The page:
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29-03-2015, 10:16 AM
RE: Creationism / Evolution
(29-03-2015 10:08 AM)Esquilax Wrote:  
(29-03-2015 09:54 AM)rasatabula Wrote:  The main point he makes is that he doesn't buy evolution of any stripe, but rather questions how a human brain could have evolved accidentally from carbon atoms crashing into each other, resulting in our current, complex brains that we don't fully understand.

That is, literally, the dumbest strawman I have ever read, and that writer should be ashamed, if you're using his words there.

First of all, his incredulity of the brain evolving is not an argument against evolution, it's just a testament to the limitations of his imagination and knowledge. "I can't believe that!" is not evidence that that is false.

Secondly, the brain didn't evolve accidentally, let alone due to carbon atoms "crashing." You'd think that, if one wanted to write about evolution, they'd want to know what that is, first. In truth, the brain evolved gradually from earlier nervous systems because it conferred an advantage to possess each stage of that process.

Why is it that those who disagree with evolution never seem to actually understand it, or resort to these strawmen rather than address it? Is it even possible to disagree with evolution while simultaneously knowing what it is?

I simplified his book into a couple of sentences. What he was getting at, and therefore my question, is how the hell can an evolutionary process take the brain, over an extremely long period, from a few primitive cells, to a brain stem, to what we have today - THOUGHT. Tell me how cellular physiology in the brain went from acting/reacting to stimuli and made the leap to a cognizant, sentient being? That's what I'm asking.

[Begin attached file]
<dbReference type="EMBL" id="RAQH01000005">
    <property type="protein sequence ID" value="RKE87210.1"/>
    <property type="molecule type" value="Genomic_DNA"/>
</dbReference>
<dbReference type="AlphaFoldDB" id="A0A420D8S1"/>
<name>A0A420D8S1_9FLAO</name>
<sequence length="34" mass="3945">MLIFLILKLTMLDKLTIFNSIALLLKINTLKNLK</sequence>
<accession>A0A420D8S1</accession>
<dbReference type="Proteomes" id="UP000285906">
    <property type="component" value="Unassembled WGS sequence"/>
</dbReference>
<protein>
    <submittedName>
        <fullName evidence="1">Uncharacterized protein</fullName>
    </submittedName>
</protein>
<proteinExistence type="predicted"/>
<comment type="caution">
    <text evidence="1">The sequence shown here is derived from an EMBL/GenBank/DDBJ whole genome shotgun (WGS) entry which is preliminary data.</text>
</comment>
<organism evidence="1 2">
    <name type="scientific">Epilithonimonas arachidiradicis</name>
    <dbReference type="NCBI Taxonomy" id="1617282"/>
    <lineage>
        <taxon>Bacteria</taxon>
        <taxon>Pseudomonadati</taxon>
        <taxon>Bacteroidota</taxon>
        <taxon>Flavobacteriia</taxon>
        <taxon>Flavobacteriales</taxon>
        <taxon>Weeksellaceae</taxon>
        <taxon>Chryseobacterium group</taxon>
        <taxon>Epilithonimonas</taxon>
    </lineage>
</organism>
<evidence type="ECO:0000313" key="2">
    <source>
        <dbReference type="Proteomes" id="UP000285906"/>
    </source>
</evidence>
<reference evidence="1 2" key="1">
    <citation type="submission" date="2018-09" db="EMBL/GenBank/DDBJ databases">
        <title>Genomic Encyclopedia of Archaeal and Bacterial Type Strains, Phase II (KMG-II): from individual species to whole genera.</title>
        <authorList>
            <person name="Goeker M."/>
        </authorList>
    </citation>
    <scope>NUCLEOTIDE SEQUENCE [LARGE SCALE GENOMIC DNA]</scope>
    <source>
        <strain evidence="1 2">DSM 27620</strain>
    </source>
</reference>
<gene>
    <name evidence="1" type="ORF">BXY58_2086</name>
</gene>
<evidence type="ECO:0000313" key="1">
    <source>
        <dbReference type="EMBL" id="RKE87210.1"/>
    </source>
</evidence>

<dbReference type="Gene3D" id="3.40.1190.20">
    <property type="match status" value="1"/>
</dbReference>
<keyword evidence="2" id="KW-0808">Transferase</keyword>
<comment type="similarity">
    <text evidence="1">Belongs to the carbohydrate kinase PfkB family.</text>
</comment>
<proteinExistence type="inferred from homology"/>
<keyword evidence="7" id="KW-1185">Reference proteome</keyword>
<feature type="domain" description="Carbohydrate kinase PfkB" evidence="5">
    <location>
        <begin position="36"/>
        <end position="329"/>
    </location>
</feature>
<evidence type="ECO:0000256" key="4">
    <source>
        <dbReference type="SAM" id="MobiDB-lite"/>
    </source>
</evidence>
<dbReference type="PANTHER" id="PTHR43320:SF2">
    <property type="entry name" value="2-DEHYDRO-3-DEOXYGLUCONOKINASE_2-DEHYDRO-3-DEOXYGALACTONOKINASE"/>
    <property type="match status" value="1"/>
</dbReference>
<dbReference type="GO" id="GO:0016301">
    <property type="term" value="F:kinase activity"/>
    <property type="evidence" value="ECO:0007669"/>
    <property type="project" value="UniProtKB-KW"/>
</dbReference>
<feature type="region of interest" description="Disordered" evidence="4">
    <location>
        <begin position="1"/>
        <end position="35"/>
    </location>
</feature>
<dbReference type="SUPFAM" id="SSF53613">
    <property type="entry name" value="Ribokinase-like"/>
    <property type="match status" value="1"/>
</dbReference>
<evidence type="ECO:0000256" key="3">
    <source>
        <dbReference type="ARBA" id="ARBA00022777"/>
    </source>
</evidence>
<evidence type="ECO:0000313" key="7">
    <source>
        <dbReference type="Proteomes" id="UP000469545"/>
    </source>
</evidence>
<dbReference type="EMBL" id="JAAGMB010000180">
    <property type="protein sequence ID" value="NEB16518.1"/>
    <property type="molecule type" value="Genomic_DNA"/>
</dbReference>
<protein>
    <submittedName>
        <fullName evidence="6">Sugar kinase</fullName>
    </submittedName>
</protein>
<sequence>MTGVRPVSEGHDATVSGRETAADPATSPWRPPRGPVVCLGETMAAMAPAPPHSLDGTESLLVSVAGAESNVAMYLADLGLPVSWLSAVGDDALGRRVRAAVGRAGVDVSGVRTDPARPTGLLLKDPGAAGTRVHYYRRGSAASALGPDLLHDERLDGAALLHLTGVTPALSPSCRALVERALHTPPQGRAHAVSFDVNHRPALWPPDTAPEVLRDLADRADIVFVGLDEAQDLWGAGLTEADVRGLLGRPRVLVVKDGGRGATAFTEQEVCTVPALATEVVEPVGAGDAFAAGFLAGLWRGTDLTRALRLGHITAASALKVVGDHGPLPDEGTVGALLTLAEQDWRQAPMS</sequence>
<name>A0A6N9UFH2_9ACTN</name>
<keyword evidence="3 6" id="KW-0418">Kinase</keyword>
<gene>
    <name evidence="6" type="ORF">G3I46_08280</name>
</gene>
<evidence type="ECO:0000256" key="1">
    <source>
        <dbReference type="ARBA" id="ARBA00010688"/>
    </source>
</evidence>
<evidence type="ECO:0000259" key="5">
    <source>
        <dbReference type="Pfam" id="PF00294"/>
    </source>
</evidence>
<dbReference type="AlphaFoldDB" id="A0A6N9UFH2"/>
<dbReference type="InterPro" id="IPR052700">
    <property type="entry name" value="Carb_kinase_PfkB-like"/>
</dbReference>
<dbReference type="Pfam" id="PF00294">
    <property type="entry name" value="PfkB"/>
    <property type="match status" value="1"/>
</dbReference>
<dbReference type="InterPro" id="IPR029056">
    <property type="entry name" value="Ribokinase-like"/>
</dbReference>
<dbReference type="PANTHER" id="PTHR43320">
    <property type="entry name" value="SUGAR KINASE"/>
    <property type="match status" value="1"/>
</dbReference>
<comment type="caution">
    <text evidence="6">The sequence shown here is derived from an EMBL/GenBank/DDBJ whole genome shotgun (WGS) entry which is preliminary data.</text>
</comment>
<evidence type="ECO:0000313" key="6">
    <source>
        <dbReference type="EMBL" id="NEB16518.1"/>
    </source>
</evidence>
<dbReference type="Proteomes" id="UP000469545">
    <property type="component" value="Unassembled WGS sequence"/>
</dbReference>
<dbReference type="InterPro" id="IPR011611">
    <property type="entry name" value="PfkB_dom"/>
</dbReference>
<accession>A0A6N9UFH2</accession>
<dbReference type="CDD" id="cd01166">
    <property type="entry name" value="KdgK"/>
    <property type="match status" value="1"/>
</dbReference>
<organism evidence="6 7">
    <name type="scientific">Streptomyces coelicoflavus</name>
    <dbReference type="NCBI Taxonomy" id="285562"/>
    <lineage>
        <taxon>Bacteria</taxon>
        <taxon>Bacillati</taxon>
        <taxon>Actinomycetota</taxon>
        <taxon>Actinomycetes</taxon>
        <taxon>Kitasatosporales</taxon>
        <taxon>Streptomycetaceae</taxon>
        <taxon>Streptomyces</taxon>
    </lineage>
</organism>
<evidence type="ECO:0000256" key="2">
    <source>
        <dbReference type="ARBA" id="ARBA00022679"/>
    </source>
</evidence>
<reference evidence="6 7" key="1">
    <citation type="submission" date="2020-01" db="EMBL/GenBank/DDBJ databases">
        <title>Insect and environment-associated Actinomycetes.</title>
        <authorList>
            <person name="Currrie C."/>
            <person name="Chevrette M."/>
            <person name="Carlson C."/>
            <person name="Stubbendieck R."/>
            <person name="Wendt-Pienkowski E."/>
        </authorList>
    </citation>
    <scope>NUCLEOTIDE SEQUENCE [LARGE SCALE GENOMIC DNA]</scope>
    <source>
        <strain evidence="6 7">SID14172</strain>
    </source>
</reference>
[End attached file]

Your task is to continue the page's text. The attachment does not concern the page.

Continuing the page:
I fully understand that there are stages involved, but when did the ability to think switch on? There was a need to think, therefore it happened?
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29-03-2015, 12:16 PM
RE: Creationism / Evolution
(29-03-2015 10:16 AM)rasatabula Wrote:  I simplified his book into a couple of sentences. What he was getting at, and therefore my question, is how the hell can an evolutionary process take the brain, over an extremely long period, from a few primitive cells, to a brain stem, to what we have today - THOUGHT. Tell me how cellular physiology in the brain went from acting/reacting to stimuli and made the leap to a cognizant, sentient being? That's what I'm asking.

Oh good, so it's just an argument from ignorance. Rolleyes

Quote:I fully understand that there are stages involved, but when did the ability to think switch on? There was a need to think, therefore it happened?

It's like this: complex thought allows one to react dynamically to a wide variety of stimuli, and hence is a good survival trait. If you can react with more speed and acuity than another animal, then you'll most likely get out of danger better than those other animals. The more complex your mechanisms for thought, the better chances you have of surviving and passing on your genes, which have that capacity for complex thought within them.